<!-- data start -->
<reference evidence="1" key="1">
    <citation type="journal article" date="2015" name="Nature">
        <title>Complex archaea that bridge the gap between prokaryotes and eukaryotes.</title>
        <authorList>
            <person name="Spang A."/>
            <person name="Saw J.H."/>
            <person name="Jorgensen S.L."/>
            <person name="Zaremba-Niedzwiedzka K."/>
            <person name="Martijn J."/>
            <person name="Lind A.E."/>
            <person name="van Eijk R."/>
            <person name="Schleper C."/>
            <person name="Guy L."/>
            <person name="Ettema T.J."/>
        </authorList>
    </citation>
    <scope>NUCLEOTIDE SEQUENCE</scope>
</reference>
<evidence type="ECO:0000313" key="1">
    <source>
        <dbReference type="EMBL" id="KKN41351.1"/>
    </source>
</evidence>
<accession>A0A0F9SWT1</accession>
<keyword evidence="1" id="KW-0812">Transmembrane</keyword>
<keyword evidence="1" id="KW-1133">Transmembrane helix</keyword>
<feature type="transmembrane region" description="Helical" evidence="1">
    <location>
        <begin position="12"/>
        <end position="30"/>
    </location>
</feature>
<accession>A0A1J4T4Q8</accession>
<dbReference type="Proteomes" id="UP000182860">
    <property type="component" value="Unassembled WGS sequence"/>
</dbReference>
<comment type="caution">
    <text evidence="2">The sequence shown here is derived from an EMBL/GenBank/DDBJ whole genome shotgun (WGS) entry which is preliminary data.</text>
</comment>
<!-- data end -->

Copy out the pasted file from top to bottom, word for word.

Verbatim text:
<reference evidence="1" key="1">
    <citation type="journal article" date="2015" name="Nature">
        <title>Complex archaea that bridge the gap between prokaryotes and eukaryotes.</title>
        <authorList>
            <person name="Spang A."/>
            <person name="Saw J.H."/>
            <person name="Jorgensen S.L."/>
            <person name="Zaremba-Niedzwiedzka K."/>
            <person name="Martijn J."/>
            <person name="Lind A.E."/>
            <person name="van Eijk R."/>
            <person name="Schleper C."/>
            <person name="Guy L."/>
            <person name="Ettema T.J."/>
        </authorList>
    </citation>
    <scope>NUCLEOTIDE SEQUENCE</scope>
</reference>
<evidence type="ECO:0000313" key="1">
    <source>
        <dbReference type="EMBL" id="KKN41351.1"/>
    </source>
</evidence>
<accession>A0A0F9SWT1</accession>
<keyword evidence="1" id="KW-0812">Transmembrane</keyword>
<keyword evidence="1" id="KW-1133">Transmembrane helix</keyword>
<feature type="transmembrane region" description="Helical" evidence="1">
    <location>
        <begin position="12"/>
        <end position="30"/>
    </location>
</feature>
<accession>A0A1J4T4Q8</accession>
<dbReference type="Proteomes" id="UP000182860">
    <property type="component" value="Unassembled WGS sequence"/>
</dbReference>
<comment type="caution">
    <text evidence="2">The sequence shown here is derived from an EMBL/GenBank/DDBJ whole genome shotgun (WGS) entry which is preliminary data.</text>
</comment>